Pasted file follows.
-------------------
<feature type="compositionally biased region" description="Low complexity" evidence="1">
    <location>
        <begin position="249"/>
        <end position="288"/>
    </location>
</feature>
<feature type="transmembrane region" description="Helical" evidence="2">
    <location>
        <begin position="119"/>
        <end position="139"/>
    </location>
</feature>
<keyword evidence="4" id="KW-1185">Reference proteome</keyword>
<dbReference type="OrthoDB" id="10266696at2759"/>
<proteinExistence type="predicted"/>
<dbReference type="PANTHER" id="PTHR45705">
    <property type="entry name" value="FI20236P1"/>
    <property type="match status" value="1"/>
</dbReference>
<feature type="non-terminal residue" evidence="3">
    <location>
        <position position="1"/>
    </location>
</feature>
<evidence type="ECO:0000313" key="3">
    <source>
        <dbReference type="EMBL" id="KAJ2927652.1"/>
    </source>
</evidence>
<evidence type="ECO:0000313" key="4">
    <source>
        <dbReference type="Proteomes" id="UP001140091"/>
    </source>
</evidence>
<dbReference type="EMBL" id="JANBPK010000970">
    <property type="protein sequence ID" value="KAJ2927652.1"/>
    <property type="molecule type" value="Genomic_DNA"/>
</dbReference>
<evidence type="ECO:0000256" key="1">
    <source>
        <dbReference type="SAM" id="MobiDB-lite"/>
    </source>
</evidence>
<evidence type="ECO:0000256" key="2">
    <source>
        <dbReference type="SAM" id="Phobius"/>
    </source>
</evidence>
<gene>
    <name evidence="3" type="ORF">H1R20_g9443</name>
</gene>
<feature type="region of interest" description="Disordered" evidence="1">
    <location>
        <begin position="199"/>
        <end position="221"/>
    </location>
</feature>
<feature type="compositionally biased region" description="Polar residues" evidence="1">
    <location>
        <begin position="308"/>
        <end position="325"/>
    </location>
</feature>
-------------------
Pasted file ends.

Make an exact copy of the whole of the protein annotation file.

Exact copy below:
<feature type="compositionally biased region" description="Low complexity" evidence="1">
    <location>
        <begin position="249"/>
        <end position="288"/>
    </location>
</feature>
<feature type="transmembrane region" description="Helical" evidence="2">
    <location>
        <begin position="119"/>
        <end position="139"/>
    </location>
</feature>
<keyword evidence="4" id="KW-1185">Reference proteome</keyword>
<dbReference type="OrthoDB" id="10266696at2759"/>
<proteinExistence type="predicted"/>
<dbReference type="PANTHER" id="PTHR45705">
    <property type="entry name" value="FI20236P1"/>
    <property type="match status" value="1"/>
</dbReference>
<feature type="non-terminal residue" evidence="3">
    <location>
        <position position="1"/>
    </location>
</feature>
<evidence type="ECO:0000313" key="3">
    <source>
        <dbReference type="EMBL" id="KAJ2927652.1"/>
    </source>
</evidence>
<evidence type="ECO:0000313" key="4">
    <source>
        <dbReference type="Proteomes" id="UP001140091"/>
    </source>
</evidence>
<dbReference type="EMBL" id="JANBPK010000970">
    <property type="protein sequence ID" value="KAJ2927652.1"/>
    <property type="molecule type" value="Genomic_DNA"/>
</dbReference>
<evidence type="ECO:0000256" key="1">
    <source>
        <dbReference type="SAM" id="MobiDB-lite"/>
    </source>
</evidence>
<evidence type="ECO:0000256" key="2">
    <source>
        <dbReference type="SAM" id="Phobius"/>
    </source>
</evidence>
<gene>
    <name evidence="3" type="ORF">H1R20_g9443</name>
</gene>
<feature type="region of interest" description="Disordered" evidence="1">
    <location>
        <begin position="199"/>
        <end position="221"/>
    </location>
</feature>
<feature type="compositionally biased region" description="Polar residues" evidence="1">
    <location>
        <begin position="308"/>
        <end position="325"/>
    </location>
</feature>